What a disaster. Slade is on the radio, radioing all boats in Nanumea to find an alternator belt. So far we have been extremely unlucky, all our spare belts are a size to big. The belts are perfect fit for our old alternator but since the alternator crapped itself we have had to istall our brand new spare. That’s where our problems begin.
The new alternator is the exact replacement we need but for some reason it takes a different size belt, a size that we don’t have ! With no alternator we have no engine, with no engine we have no fridge and no way of getting out that dangerous reef pass. We have started to lose what little food we had in the fridge due to the shear heat we have here, we are running very very low on food. We have the basics rice and flour and not much else.
While Slade worried about the alternator, I decided to take the girls ashore to find some non perishable food. I was very lucky to stumble across a lady who kindly invited us in to her home. She fed us water and milo, then gave us a gift of Tuna to take home with us. We left with a 4kg tub of tuna and my spirits slightly lifted.
When I got back to the boat Slade had pulled it apart, I found some space on the floor to lie AK down for her nap and plucked up the courage to ask why the boat was in such a state. The alternator situation was looking grim.
These are our options. 1) we have no options, instead we have big problems. We have no engine and there are no spare belts that will fit. The current in the pass is too strong and unpredictable to sail through and would be too dangerouse to be towed through. The current in the pass can hit 6knots and the turbulance will easily push the boat onto the reef. The pass is a mere 20m wide wich leaves no room for error and is very shallow, our boat seeing 0.4m clearance at high tide. That leaves us stranded, which would be fine since the place is beautiful and very protected, but it has no fresh water on the island and no fresh fruit and vegetables. With our water tanks less then half full, the lack of fresh water is a very serious problem. Food is also now a problem as we have eaten all our supplies and are now eating basics like savoury rice and bread. The tuna we received today, an absolute god send but with out a fridge we will now have to eat 4kg of tuna for dinner, which I am guessing will not be a problem since we have been starving for the last 3 days.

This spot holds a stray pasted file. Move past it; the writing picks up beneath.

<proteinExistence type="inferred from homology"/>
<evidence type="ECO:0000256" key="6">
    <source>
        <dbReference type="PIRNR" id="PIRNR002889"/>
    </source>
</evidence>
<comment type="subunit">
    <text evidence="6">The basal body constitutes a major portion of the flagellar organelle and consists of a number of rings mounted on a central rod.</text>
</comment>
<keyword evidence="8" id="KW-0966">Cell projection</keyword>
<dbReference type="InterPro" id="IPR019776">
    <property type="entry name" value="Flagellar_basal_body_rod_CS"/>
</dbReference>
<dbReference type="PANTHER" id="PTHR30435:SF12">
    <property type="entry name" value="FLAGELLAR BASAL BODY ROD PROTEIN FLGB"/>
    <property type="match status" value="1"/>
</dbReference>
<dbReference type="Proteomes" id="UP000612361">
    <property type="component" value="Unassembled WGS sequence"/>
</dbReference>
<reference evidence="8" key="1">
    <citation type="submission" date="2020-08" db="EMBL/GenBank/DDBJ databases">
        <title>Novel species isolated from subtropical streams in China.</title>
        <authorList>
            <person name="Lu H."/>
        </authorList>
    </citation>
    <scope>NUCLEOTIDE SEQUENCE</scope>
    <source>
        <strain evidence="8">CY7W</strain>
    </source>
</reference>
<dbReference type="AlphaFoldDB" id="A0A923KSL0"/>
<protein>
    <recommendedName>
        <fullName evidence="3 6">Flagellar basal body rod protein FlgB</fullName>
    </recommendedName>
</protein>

To get a belt mailed to us would take well over a month. If all this stress wasn’t enough we received bad news from home that Slades father was in ICU after heart surgery. To have something go wrong to a family member while this far away from anywhere is every cruisers worst nightmare.
This last bit of news is the straw that broke the camels back. The last few weeks have been tough. We got slammed by weather from the tropical depression, wrapped the prop twice with our fishing line, one being in the middle of the ocean wich left us drifting an engineless, had the huge stress of the MAYDAY that came through, lost the fridge, lost the engine again and now bad news from home. I have been so emotionally drained over the past 5 months that all this left me feeling depressed.
For the next 2 hours I sat squashed in between engine parts and mess, in the only spot I could find big enough for me to sit. I sat quietly feeling like the world was crushing my family for taking a risk and having the courage to take on the ocean. My Dad sent several messages telling me to keep my chin up and stay positive but this time I couldn’t, all I could think about was why the world was against us.